"Entanglement" is Miloszewski's first crime novel featuring State Prosecutor Teodor Szacki and is set in Warsaw in 2005, during the political reign of the KaczyƄski twins. It opens with the discovery of a body (naturally). The body is that of printing-business manager Henryk Telak, a participant in a tough, weekend-long, role-playing, psychotherapy workshop taking place in the rented rooms of a Warsaw monastery. The dead Henryk is found on the floor of one of these rooms with a skewer in his eye ... and the case lands on the desk of be-suited, prematurely white-haired, Prosecutor Szacki who, roused from his Sunday-morning bed by his seven-year old daughter, gives a bleary-eyed wave to his equally bleary-eyed wife in her faded "Disco Fun" t-shirt and makes his way to the crime scene. Szacki wonders how to play the interviews with the workshop participants. The Lieutenant Columbo method, let them stew? But he tells Police Inspector Oleg Kuzniecow to interview them now – as witnesses – careful questions, take good notes, soften them up for Szacki to get back to them a few times. Kuzniecow  bristles at the precise instructions but agrees to meet for coffee next morning to summarise progress and to work out a strategy. You're buying, says Kuzniecow. Can't afford to, replies Szacki....

The book that follows is in some ways a conventional police procedural in which Szacki is partnered by the ironically (we hope) savage police detective Oleg Kuzniecow as they interview workshop-participants, therapist, witnesses and other interested parties. But alongside this structured plot Miloszewski gives us subtle reminders of the changes undergone by Polish society during the late twentieth century and paints a detailed evocation of Warsaw's streets and buildings(Us non-Polish readers must chose whether to master a mental pronunciation act or blast through the names and places with reckless speed in this smooth and convincing translation by Antonia Lloyd-Jones.) The plot deepens as clues lead back to another murder whilst Szacki's frustrations at marking time in his career and marriage push him towards the distractions of a young, attractive journalist.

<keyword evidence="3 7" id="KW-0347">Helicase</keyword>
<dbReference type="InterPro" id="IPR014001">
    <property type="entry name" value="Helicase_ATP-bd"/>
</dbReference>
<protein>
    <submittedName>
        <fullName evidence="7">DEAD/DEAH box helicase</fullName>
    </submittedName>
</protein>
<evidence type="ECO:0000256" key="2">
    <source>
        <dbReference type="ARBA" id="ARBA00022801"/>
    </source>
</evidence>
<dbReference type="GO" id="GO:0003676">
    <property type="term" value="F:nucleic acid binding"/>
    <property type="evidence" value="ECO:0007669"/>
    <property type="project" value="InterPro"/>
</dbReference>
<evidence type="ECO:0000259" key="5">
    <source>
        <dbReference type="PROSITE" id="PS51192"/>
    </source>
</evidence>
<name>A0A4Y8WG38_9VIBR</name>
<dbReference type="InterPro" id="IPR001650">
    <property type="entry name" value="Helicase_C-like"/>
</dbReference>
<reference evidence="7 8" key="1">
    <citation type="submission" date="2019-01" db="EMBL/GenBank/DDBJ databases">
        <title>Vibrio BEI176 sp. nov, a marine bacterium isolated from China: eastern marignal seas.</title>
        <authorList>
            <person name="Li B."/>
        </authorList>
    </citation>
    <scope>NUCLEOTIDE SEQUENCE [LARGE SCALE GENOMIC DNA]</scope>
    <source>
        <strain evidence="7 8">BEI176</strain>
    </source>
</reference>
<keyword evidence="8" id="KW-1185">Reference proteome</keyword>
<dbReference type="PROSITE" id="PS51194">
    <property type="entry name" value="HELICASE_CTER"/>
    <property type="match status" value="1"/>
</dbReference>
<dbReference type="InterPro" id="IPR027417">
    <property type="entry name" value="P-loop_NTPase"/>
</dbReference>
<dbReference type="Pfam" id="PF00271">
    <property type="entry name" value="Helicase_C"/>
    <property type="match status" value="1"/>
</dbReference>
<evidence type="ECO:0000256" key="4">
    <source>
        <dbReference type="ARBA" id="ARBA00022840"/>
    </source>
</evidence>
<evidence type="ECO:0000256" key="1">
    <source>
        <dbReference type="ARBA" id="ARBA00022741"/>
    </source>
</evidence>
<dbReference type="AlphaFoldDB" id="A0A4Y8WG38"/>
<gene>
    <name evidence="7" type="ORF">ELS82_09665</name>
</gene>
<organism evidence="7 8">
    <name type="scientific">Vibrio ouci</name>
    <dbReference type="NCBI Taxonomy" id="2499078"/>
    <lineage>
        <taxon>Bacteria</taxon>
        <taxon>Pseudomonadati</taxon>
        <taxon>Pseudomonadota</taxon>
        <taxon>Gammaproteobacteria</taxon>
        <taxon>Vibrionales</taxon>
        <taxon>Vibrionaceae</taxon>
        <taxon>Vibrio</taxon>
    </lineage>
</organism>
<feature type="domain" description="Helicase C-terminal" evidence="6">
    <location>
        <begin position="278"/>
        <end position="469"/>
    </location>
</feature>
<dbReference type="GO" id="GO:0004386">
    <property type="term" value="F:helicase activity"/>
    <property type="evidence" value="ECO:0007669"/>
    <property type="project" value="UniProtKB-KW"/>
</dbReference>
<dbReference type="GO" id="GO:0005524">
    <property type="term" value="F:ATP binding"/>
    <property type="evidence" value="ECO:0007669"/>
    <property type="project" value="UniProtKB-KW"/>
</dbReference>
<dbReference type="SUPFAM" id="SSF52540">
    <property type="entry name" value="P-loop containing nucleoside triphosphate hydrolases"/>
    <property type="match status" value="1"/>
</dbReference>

Miloszewski creates his characters with an objective yet empathic eye and I love his dialogue. With psychotherapy, suspense, wit and the tensions of Poland's political history...  this is a book I greatly enjoyed.

I shall definitely be putting the second in the Prosecutor Szacki series - "A Grain of Truth" - on my Christmas List ... ready for The Old Man's wallet.

Sunday, 4 October 2015

Four Wheels On Our Wagon ... we have another car and have been lurching around the autumnal lanes of Cornwall whilst The Old Man do get used to driving petrol again after years of diesel. It will get better we tell ourselves ... as he do make the umpteenth attempt to get out of our impossible parking space in this new wagon... or do try the key in the door and set off the alarm.
All this is good timing... for next week we do sample the heady delights of Penzance for a live broadcast of "The Marriage of Figaro" at the cinema and I do not believe the local buses would be obliging enough to be operating still by the time we emerge, definitely staggering, from the performance.
But the week have taken its toll ... and we stare at another barrage of medical appointments amidst our nervous and financial exhaustion. All together now....
"It will get better."